Saturday, 10 September 2011
This weekend, as I'm sure you know, marks the tenth anniversary of the attack on our nation that occurred on September 11, 2001. At our church, we're hosting a service recognizing the first responders in our community -- fire fighters, police officers, and EMT's. We want to remember not only the sacrifices made on 9/11 but the kinds of sacrifices they make every day.
I've been trying to focus on positive ways to remember 9/11. Thus far, I've managed to avoid most news stories surrounding this tenth anniversary weekend of remembrance. Sometimes personal opinions about such a historic event are so rhetorically charged I can't stand to hear or read them. Even casual news stories can be ridiculous -- like the news that New York City Mayor Michael Bloomberg doesn't have room at the Ground Zero memorial service for the firefighters and other first responders that were there the day it happened.
Though we're ten years removed from this tragedy, there are still those who will wish to say this came upon our nation because "we deserved it." Some say we deserved it because our involvement in Middle East skirmishes provoked such an attack. Others say we deserved it because of some divine judgment upon us. Consider the following story from Luke chapter thirteen.
Jesus is speaking to a crowd of thousands, so packed together that they were trampling over each other to hear him teach. A few that were there told Jesus about some Galileans whom Pilate had killed while they were worshiping in the temple. He then mixed their blood with the sacrifices they had been making.
Jesus said of this news, "Do you think that these Galileans were worse sinners than all the other Galileans because they suffered this way? I tell you, no! But unless you repent, you too will all perish."
There are those who think that tragedy strikes only people harboring unrepentant sin. In the case of these Galileans, they were actually repenting of their sins and still they faced death in the very temple where they were worshiping God. Jesus says in Matthew 5:45 that the sun rises on the evil and the good, and rain falls on the righteous and the unrighteous alike.
Whether it's a war or disease or a natural disaster, there's no shortage of people who are ready to say that this is happening because it is God's judgment upon the group of people such tragedy affects. In some way, they're right -- bad things happen because we live in a fallen world. But that's probably not what these doom-sayers are insinuating.
A most recent example is Hurricane Irene which swept up the east coast with Washington D.C. and New York City in its path. "Oh, God is judging our nation's capital for the sins of our leaders!" you may have heard it said. Or perhaps you secretly wanted a devastating storm to pound our politicians a little bit for the stupid decisions they've been making (but I digress).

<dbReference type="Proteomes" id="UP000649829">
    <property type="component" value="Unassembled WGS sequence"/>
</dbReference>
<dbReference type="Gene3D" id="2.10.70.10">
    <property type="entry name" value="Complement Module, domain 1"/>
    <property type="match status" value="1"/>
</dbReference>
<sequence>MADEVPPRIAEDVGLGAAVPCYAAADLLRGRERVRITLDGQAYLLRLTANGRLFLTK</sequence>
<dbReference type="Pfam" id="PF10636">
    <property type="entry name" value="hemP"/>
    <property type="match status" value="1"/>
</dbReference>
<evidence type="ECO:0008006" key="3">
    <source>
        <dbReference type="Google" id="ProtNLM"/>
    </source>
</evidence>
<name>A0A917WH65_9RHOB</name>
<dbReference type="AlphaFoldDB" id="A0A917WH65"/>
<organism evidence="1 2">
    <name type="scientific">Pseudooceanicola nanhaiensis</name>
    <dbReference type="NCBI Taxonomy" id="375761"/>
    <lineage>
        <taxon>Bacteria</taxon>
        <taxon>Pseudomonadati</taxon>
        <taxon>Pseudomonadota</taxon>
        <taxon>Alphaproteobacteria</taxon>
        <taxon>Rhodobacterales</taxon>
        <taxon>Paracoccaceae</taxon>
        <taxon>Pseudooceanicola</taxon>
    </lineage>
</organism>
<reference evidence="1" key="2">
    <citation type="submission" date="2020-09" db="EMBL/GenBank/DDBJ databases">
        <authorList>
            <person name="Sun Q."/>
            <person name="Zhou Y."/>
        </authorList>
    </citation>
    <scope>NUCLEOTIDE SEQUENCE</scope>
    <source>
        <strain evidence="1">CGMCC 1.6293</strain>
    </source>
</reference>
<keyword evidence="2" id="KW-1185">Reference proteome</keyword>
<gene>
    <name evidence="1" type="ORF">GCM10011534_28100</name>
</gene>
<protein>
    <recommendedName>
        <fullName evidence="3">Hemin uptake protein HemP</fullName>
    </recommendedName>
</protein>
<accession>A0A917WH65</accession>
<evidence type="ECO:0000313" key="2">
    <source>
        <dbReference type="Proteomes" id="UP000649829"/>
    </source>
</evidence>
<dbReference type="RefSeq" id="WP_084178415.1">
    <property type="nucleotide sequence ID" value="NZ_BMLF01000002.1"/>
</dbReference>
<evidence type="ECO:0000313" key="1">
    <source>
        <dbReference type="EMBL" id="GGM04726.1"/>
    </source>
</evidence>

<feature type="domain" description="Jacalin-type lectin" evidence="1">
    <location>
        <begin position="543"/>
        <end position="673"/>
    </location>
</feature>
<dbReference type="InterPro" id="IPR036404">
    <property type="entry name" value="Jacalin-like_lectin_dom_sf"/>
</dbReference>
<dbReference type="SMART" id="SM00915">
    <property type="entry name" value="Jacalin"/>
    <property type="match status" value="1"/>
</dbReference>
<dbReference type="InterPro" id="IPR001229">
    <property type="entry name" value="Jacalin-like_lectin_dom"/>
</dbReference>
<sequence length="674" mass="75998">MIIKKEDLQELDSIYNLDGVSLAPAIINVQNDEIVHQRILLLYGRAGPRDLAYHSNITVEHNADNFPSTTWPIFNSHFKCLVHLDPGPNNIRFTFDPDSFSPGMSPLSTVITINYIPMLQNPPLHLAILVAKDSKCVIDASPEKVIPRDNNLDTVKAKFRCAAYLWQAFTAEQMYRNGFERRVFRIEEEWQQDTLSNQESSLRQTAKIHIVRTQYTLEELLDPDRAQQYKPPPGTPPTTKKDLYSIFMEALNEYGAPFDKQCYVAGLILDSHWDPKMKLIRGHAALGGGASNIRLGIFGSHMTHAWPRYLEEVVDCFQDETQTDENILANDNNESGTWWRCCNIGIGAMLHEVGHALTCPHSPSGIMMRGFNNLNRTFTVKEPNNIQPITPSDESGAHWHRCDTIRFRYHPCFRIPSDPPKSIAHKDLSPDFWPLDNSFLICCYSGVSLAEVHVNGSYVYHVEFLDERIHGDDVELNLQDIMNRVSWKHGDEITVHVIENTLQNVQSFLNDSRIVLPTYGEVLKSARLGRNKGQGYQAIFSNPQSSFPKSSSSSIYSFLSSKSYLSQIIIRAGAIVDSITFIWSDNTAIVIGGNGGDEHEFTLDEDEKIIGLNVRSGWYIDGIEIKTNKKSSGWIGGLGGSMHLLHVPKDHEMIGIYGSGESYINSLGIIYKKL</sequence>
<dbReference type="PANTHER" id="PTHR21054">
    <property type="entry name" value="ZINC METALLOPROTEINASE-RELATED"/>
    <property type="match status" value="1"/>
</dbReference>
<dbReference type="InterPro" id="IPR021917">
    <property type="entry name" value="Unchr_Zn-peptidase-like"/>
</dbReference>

Jesus says that the sins of the people affected by tragedy are no greater (or less) than the sins of anyone else. If you don't repent of your sins, you too will perish -- and of a fate worse than any hurricane or airplane attack. For all have sinned and fallen short of God (Romans 3:23). Fortunately, God gave us a way back to him by trusting in his Son (John 3:16). God is patient and desires that none should perish but that all come to a saving knowledge of Jesus Christ (2 Peter 3:9).
But this next part is where the story really connects with what we are remembering this weekend. Jesus says: "Those who died when the tower in Siloam fell on them -- do you think they were more guilty than all the others living in Jerusalem? I tell you, no! But unless you repent, you too will all perish."
We all have a responsibility to our own sin -- not to go pointing out the sins of everyone suffering under some great tragedy. The point in remembering 9/11 is that we all suffered some great tragedy. We all stand together in remembering those who died and the heroes that gave their lives. We stand together to build back stronger than we were before.
Jesus adds to his lesson the following parable: "A man had a fig tree planted in his vineyard, and he went to look for fruit on it, but did not find any. So he said to the man who took care of the vineyard, 'For three years now I've been coming to look for fruit on this fig tree and haven't found any. Cut it down! Why should it use up the soil?'"
"'Sir,' the man replied, 'leave it alone for one more year, and I'll dig around it and fertilize it. If it bears friut next year, fine! If not, then cut it down.'"
Let's put ourselves in that proverbial "one more year" category -- everyone, sinners and all. It's time we bear fruit, or we too will perish. Either we all stand together, or together we all will fall.
(A 9/11 tribute video coming to my website on Sunday. Visit www.gabehughes.com.)
Psalm 20:7-8 "Some trust in chariots and some in horses, but we will trust in the name of the Lord our God. They are brought to their knees and fall, but we rise up and stand firm."
Do you think 9/11 happened because God wanted to punish us? Why did 9/11 happen?